A hollow image of a hearty fire appeared in the fireplace, emitting the ghost of light and heat. The long rustic dinner table was set all at once for eight people, and as the apparition watched, seven of his family friends appeared out of nowhere and sat down on the table, a transparent parade of lifeless visions. It was Midsummer 1969, and as the shutters melted away, the remembrance of the sunlight of that evening flooded the room with its faint red hue. Sounds he remembered, such as the banter, the laughter, the jokes and the impromptu speeches seemed to fill the air.
As quickly as the cavalcade had entered, it faded away and was transformed into the memory of the first grandchild’s appearance on the island. The apparition, as the proud grandfather, wore a phantom of a smile on his transparent lips as memories flowed freely and became second-hand reality for a fleeting moment. The scenes followed in rapid succession, but with every new memory replayed, the apparition grew more restless. Was it really so? Did nothing remain but translucent holograms? Was there nothing he could touch here? Was there nothing for him to take with him as he left?
His thoughts turned to a German beer stein that had a tin lid and was engraved with images of voluptuous maidens serving Löwenbräu. This had been his favorite souvenir of all; he had brought it from Munich in 1958, and for many years it held a place of honor on a little shelf of its own, high on the wall facing the setting sun. The apparition yearned to hold the stein, to feel its heavy weight and the intricate figurines on it, as if to have his life back for just a moment. But his hands passed through the thick ceramic of the mug without moving it a bit on its shelf.
Then he collected all his energy and focused on lifting the stein. He tried to bring volume and strength to the transparent hands that cupped the mug, and after a while it seemed to work. The hands became more opaque and not so much of the stein shone through them. The apparition felt his energy drain on this futile effort, but nevertheless he concentrated all his mental force on the stein. Finally it rose off the shelf, a millimeter, then three, and finally a full centimeter off it.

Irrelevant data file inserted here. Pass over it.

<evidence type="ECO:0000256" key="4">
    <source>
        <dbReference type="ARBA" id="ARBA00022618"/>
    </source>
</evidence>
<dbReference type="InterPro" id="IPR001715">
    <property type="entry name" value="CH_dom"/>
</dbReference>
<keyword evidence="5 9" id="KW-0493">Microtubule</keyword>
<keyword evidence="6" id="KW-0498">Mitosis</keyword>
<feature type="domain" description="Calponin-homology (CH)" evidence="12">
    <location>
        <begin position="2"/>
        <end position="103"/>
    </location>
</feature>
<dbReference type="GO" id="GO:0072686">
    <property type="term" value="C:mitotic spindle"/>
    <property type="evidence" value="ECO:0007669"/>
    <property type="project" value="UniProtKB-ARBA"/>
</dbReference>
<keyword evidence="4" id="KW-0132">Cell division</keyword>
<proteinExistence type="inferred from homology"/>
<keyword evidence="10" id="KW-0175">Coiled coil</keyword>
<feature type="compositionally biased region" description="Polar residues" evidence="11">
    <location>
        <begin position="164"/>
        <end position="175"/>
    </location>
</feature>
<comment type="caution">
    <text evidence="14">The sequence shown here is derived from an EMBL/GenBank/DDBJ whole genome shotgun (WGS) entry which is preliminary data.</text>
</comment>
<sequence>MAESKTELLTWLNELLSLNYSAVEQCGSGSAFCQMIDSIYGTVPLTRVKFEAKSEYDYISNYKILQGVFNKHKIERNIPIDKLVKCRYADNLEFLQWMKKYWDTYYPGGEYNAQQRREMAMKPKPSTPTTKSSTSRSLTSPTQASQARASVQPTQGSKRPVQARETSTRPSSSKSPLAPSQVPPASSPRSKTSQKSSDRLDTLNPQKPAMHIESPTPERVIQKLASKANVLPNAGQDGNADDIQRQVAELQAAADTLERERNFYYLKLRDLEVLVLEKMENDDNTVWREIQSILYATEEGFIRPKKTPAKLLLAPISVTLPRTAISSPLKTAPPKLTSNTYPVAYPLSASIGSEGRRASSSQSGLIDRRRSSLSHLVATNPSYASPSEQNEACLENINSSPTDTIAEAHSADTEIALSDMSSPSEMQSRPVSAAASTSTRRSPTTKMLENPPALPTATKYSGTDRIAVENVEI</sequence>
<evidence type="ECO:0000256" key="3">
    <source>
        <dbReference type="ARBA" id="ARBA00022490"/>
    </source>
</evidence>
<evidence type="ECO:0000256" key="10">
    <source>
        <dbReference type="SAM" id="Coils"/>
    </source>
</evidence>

When the apparition realized it was not his hands but his mind and thought holding the stein, he had to release its grip, exhausted and exasperated. The stein fell back on the shelf, but as it had moved slightly sideways too, the impact toppled it off the shelf. The apparition watched in horror as the stein travelled the two meters through the air and hit the log floor, shattering on impact and shedding its bits in a cloud of ceramic dust.
The apparition had one last look at the stein’s tin lid. Then he left, in full knowledge of his last moment in this lifetime being at hand, and when he floated through the wall to the yard, he became aware of a bright needlepoint of blinding white light awaiting it. He succumbed to the light, was sucked into it, and within moments, there was nothing but the summerhouse, the dark pines, and a flock of wary crows in one of them.
The summerhouse huddled back into its long and lonely winter.
And then in due course, spring arrived, bringing part-time immigrants.
“Oh no! Look what the mice have done!” shouted one of the family. “They’ve broken Dad’s stein!”
“Dropped it from the shelf? I’ll go set up the mousetraps. I knew I forgot something, I should have set them before the winter,” another answered.
The summerhouse knew better.